This post will provide for you a “serving suggestion” of social media tools and technologies that I feel are a good package to consider using for improving your relationship with your communities through digital means.
I’m writing this out because I had the great fortune of spending time with most of the team at the Brazelton Touchpoints Center in Boston yesterday. My friend, Rob Hatch referred them to me, to talk about the value of technology in building community. The goal of the talk: to show a few new ingredients to the recipe of using websites and applications as extenders of the digital conversation.
From Chef Boyardee to the Pasta Aisle
Kim Alleyne, the spearhead of having me into the Touchpoints Center and an energetic young woman, had all kinds of great analogies throughout the visit. At one point, Kim told me that it was like she’d been eating Chef Boyardee all these years, and now someone was showing her the pasta aisle. But the trick of this, of course, is that there’s lots of types of pasta, sauce, and cheese, and you have to figure out which sauce is best for what, and so on.
So, without further delay, here’s my thoughts on a starter pack of technologies for a team looking to use some of these new tools to build out digital relationships. Let me explain the tool, the need it solves, and a note or two.
- WordPress.com– Blogging software useful for creating simple, multi-author websites for information exchange, conversations, and overall referencing of information. WordPress.com is free, and is simple to walk through for use. If you want to further control the look and the feel of the blog, host it yourself through a 3rd parting hosting source (like 1and1.com or others). To do so, instead of the .com software, download the server software for installation at WordPress.org.
Use a blog to keep people informed, and make sure you make it easy for people to find your contact information, and also how to subscribe.
- FeedBurner– RSS (really simple syndication) mentioned above, is tricky. FeedBurner takes a lot of the complexity out of it, and makes it easy to use more than the basic functions of RSS. For instance, you can help people subscribe to your blog via email.
- Technorati– This site helps you search blogs. I showed the Touchpoints team how to use it to “ego surf,” or basically, build searches on topics that mattered to them, and ensure that they are aware of how the overall blog world thinks of you and your services/ products. As an aside, I also use Google Blogsearch, because both find different information all the time.
But don’t read it directly, the way you might normally.
- Google Reader. I talked a bit about the value of following blogs by subscribing to blogs using their RSS (Really Simple Syndication) feed. For any site offering a subscription (check for an orange symbol like this
Subscribe in a reader
), you can subscribe to the content provided by that site, and it will be delievered to you via the Google Reader experience.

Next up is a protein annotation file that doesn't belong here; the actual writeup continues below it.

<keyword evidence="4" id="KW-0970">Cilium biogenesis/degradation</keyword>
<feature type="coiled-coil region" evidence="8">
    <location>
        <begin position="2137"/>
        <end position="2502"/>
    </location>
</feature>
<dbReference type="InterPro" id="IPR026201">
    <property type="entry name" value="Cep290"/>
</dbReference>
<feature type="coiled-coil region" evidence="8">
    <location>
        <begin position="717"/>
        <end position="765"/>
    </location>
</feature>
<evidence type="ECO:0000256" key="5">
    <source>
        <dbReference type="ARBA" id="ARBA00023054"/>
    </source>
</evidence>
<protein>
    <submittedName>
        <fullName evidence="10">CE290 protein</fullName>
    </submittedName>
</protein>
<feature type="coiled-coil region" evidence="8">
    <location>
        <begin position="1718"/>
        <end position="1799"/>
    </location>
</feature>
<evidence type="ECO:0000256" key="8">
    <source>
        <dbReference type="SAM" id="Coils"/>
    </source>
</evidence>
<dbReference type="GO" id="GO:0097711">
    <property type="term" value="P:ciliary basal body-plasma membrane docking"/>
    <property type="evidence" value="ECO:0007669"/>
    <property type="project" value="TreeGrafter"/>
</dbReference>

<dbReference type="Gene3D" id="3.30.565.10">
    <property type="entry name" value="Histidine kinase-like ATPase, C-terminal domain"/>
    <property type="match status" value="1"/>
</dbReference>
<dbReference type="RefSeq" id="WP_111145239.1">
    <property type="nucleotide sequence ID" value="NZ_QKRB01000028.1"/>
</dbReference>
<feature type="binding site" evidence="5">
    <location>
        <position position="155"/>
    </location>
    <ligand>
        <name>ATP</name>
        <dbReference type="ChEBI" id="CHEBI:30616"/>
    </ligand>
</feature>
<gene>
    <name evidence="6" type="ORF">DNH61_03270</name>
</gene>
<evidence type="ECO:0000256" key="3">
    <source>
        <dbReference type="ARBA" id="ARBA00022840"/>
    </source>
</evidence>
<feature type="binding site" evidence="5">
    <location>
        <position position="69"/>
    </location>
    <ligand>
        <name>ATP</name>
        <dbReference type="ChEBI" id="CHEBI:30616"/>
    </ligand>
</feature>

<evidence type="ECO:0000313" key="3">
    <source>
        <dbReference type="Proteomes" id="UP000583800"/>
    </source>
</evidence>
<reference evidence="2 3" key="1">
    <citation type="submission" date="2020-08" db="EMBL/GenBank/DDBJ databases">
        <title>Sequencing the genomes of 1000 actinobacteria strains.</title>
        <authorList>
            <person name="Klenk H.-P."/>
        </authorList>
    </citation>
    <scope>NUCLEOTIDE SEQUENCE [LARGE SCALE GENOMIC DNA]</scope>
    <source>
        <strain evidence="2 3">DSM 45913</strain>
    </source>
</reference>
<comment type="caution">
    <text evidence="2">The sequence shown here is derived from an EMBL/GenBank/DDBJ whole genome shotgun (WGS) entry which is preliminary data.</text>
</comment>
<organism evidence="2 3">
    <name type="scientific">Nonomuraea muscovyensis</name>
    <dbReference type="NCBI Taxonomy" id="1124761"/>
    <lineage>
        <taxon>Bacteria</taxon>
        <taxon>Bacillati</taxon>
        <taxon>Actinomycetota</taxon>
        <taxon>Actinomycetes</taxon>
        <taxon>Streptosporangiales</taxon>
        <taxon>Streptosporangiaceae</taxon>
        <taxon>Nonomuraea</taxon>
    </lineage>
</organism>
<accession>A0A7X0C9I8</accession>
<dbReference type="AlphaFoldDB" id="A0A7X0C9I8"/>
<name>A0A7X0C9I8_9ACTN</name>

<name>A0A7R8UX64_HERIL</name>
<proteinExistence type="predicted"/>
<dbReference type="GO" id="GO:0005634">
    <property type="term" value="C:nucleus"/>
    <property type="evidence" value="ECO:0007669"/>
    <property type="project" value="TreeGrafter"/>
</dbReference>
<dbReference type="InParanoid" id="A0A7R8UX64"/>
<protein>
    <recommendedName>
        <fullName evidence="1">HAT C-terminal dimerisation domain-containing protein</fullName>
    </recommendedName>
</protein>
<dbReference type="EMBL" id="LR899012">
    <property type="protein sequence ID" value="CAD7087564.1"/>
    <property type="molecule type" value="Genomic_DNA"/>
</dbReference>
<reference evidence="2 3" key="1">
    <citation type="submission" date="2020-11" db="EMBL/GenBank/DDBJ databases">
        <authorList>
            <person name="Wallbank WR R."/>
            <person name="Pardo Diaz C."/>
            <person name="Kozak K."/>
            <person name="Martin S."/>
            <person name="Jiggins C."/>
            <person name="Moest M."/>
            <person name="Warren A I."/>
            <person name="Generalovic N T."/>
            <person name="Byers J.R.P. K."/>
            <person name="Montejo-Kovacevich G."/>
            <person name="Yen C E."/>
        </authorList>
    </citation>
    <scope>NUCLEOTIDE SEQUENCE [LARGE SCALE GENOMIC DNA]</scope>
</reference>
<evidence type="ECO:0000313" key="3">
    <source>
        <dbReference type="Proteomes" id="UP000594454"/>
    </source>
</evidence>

Above, the ego surfing I came up with involved me needing to visit Technorati or Google Blogsearch to see who’s talking about my organization. By having them subscribed to in my Gooogle Reader, I can just click on a simple interface and find myself knowing when someone is talking about me or my organization. Or I can use it the way most people do and subscribe to blogs I like pertaining to my interests.
- Flickr– Photo sharing site, with all kinds of great features, like sharing, tagging, the ability to post off-site onto your blog, free storage and bandwidth (even more if you pay the less-than-$30 US a year). Flickr’s great for adding more and more photos of the people you’re communicating with, such that folks feel like they’re building an even better relationship with you from afar.
- Stickam – Stickam is a free video cam conferencing software. People use it for lots of reasons, including just showing how bored they are to each other, but because you can go into private chats, and because you can use it for all kinds of instructional purposes, I think it’s a great tool to add to the kit, for providing some visual presence.
- PBWiki or Wikia – Wikis are lightweight, flexible website softwares that allow multiple users to edit the content simply. Wiki is a silly name if you’re not already in the space of using them. Really, they make for good “knowledge management” systems for free or cheap. People can put their best practices on them.
- Google Calendar – For group calendaring for free and easy to use, Google Calendar works great. I also like 30Boxes, which has lots and lots of interesting features to enrich the experience.
- Twitter – Twitter answer the question, “What are you doing right now? You can enter that information via a website interface, on your mobile phone, or via your instant messaging software. The value to Twitter for a small business might come in another means of reaching out to non-local personalities on the team via the site’s announcement-like methods. “Clean up in aisle 4” or “If you read this, grab your co-worker for a quick meeting.” I’ll say I’m not yet sure this is a must-have application, but it’s provided a certain digital “pulse” on the friends who’ve chosen to follow me there.
What else have I missed? What would you add to your social media toolkit, were you giving someone advice on how to start using the interesting Internet applications you’ve come across? I’d love your thoughts.
Chris Brogan is Community Developer for Network2.tv, a guide to the best Internet TV. He is also co-founder of PodCamp, a free unconference on the benefits of using the internet to share audio, video, and rich media relationships with your audience of choice.